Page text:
2008 Mitsubishi Outlander Reviews
Mitsubishi redesigned its smallest SUV for 2007. The Outlander grew in size compared to the previous model, and that version was only available with a V-6 engine. For 2008, Mitsubishi adds a 168-horsepower, 2.4-liter four-cylinder engine and continuously variable automatic transmission to the mix.
The smaller engine helps fuel economy ratings, with a city rating that's 3 mpg better than the V-6's, according to Mitsubishi. The four-cylinder gets 20/25 mpg city/highway, while the V-6 gets 17/25 in two-wheel-drive models. Outlanders compete with the Hyundai Santa Fe, Toyota RAV4 and Honda CR-V.
The Outlander is available in LS, upscale XLS and new-for-2008 ES trims. An electronic stability system is standard on all models. Front- and all-wheel-drive models are offered, and the XLS has magnesium steering-wheel-mounted paddle shifters for driver-controlled gear changes of the six-speed automatic transmission.
Though not especially distinctive, the Outlander's front end is relatively pleasing. Wraparound headlights flank a trapezoidal grille. A gaping intake below the front bumper is covered with a mesh screen. High-intensity-discharge headlights are optional.
The Outlander's roofline terminates at angular D-pillars, and the rear taillights feature LEDs, which illuminate more quickly than conventional bulbs. In addition to a rear liftgate, Outlanders have a small rear tailgate that flips down to make loading easier; it can support up to 440 pounds.
Based on a platform that sees duty in the current Lancer and Lancer Evolution sport sedan, the Outlander is trumpeted by Mitsubishi as a driver's sport utility vehicle. LS models have standard 16-inch steel wheels, while the XLS rides on 18-inch aluminum-alloy wheels. LS models also include rear privacy glass, roof rails and body-colored mirrors and handles. XLS models add silver-painted door handles and roof rails. The roof is made of aluminum to give the SUV a lower center of gravity.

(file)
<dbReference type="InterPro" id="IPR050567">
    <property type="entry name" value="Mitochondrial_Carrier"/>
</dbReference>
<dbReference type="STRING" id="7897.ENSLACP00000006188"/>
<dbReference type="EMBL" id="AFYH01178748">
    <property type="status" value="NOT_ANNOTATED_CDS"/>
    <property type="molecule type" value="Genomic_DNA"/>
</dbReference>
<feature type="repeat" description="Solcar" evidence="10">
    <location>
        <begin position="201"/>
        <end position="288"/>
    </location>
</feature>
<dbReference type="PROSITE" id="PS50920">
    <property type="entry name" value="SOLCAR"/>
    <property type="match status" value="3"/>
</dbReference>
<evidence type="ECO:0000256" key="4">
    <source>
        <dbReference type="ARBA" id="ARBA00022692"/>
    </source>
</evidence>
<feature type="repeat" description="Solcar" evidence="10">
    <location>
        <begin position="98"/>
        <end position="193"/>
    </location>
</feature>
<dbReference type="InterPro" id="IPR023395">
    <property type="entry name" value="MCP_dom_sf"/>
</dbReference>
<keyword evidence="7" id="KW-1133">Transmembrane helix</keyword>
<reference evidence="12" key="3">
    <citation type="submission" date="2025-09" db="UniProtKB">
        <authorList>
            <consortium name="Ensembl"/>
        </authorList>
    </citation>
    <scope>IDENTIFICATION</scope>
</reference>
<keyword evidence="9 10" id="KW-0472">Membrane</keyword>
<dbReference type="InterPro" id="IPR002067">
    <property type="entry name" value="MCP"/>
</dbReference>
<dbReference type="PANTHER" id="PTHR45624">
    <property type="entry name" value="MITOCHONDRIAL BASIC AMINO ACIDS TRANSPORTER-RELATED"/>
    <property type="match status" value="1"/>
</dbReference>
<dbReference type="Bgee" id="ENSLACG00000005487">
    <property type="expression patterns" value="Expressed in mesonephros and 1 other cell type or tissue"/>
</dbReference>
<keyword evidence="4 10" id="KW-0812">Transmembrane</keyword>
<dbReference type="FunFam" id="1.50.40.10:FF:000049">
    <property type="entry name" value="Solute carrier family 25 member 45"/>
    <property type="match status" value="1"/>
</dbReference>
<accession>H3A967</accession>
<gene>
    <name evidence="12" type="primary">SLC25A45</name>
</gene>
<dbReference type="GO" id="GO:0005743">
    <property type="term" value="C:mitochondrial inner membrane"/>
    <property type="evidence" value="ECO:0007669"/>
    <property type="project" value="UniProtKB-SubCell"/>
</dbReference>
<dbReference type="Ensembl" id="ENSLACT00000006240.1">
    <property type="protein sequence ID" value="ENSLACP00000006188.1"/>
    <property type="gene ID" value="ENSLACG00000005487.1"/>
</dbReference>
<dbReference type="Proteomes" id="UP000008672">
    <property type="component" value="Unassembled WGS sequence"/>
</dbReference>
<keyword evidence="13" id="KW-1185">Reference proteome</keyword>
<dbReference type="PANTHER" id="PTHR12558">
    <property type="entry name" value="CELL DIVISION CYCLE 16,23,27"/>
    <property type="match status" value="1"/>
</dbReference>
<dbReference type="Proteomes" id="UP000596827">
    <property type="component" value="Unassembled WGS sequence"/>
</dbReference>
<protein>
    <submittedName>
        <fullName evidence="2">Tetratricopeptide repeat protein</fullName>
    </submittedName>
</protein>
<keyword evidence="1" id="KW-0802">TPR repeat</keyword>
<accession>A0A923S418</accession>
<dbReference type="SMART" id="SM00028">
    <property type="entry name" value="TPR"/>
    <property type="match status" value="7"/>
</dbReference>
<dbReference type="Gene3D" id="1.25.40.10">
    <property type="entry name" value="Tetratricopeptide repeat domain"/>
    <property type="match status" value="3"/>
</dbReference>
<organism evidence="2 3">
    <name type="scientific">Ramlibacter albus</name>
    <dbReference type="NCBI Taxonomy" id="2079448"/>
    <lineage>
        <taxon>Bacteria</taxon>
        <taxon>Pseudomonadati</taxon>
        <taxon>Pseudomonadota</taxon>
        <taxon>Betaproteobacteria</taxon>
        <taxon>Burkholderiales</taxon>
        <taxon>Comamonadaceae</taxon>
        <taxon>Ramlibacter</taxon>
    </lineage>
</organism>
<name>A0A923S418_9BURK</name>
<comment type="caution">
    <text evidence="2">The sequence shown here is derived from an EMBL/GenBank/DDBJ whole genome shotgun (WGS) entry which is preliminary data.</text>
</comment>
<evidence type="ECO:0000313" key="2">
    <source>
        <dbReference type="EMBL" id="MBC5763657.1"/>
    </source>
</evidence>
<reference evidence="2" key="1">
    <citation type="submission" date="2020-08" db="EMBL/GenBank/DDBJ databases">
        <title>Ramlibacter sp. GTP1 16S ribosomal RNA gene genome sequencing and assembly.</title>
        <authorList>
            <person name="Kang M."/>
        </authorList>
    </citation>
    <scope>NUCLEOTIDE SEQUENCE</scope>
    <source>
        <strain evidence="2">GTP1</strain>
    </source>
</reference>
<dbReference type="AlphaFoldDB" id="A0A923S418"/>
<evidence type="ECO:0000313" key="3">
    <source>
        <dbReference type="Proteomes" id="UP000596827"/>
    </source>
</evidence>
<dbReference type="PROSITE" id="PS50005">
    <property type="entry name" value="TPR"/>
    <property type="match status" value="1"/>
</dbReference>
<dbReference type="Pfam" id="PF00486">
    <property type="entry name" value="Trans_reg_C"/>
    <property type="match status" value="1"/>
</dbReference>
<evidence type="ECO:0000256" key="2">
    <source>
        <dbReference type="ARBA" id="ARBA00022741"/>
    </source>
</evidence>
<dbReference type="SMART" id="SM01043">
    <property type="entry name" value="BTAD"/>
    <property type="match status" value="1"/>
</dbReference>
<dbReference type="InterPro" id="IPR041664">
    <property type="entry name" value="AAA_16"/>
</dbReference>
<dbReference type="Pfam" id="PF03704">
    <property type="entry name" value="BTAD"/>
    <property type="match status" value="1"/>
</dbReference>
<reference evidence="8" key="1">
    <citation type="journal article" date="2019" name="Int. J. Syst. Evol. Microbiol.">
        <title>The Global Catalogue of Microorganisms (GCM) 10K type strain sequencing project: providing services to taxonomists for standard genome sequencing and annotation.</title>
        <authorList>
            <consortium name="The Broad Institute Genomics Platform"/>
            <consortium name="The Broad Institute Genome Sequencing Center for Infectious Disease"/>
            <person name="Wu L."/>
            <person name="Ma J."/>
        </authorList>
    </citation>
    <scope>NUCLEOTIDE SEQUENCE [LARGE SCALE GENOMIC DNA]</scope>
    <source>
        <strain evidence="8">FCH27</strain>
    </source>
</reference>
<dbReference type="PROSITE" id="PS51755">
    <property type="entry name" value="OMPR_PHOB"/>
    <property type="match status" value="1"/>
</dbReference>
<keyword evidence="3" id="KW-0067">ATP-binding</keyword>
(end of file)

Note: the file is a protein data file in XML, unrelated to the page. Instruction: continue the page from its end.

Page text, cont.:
ES models are powered by the four-cylinder engine but have the interior amenities and options of XLS models.
Mitsubishi says the Outlander's gauge cluster is reminiscent of motorcycles. LS models can seat up to five people on front bucket seats and a 60/40-split folding second-row seat that can also tumble forward. XLS models achieve seven-person capacity with the addition of a two-person third-row seat that can fold into the floor.
Air conditioning; cruise control; power windows, locks and mirrors; keyless entry; and a six-speaker CD stereo are standard. The XLS adds automatic climate control, audio controls on the steering wheel and Bluetooth technology that can recognize compatible cell phones for hands-free operation. A 30GB hard-drive-based navigation system is optional, as are a rear seat DVD entertainment system with a 9-inch screen and a 650-watt, nine-speaker Rockford-Fosgate audio system. The Outlander's available hard drive can also be used to store about 2,500 digital music files. The XLS Luxury Package includes first- and second-row leather seating surfaces, heated front seats and a power driver's seat.
Under the Hood
Four-cylinder Outlanders make 168 hp and are equipped with a CVT. The Outlander's 3.0-liter V-6 engine makes 220 hp and 204 pounds-feet of torque and drives a six-speed automatic transmission. The six-speed automatic incorporates a clutchless-manual mode that's separate from the XLS' paddle shifters. Maximum towing capacity is 3,500 pounds with an optional package.
All-disc antilock brakes, side-impact airbags for the front seats, side curtain airbags for the first and second rows and an electronic stability system are standard.